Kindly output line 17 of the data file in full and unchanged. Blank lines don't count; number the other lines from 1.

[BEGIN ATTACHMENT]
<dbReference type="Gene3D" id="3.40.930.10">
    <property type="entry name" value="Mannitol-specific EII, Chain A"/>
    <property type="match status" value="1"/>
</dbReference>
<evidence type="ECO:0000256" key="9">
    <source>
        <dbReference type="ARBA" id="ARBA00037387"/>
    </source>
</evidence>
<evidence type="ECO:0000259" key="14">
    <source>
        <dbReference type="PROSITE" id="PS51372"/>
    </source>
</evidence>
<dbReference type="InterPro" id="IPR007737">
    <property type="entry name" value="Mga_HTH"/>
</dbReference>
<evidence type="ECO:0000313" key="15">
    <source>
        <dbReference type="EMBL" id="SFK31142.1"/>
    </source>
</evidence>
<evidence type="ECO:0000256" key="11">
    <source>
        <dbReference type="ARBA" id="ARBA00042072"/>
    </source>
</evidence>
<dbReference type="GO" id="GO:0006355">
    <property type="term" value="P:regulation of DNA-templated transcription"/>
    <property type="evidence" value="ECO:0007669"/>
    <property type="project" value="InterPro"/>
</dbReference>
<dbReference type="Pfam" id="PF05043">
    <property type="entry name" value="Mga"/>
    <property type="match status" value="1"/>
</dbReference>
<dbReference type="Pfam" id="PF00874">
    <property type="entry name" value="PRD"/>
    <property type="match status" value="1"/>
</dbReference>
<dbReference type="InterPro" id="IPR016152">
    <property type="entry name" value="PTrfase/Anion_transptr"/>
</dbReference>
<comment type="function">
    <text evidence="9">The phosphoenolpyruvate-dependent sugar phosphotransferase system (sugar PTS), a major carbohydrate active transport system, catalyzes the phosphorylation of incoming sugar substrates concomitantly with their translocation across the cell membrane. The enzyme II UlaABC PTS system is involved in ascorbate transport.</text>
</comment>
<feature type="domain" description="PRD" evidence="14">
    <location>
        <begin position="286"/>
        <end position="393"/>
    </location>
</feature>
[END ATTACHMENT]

</dbReference>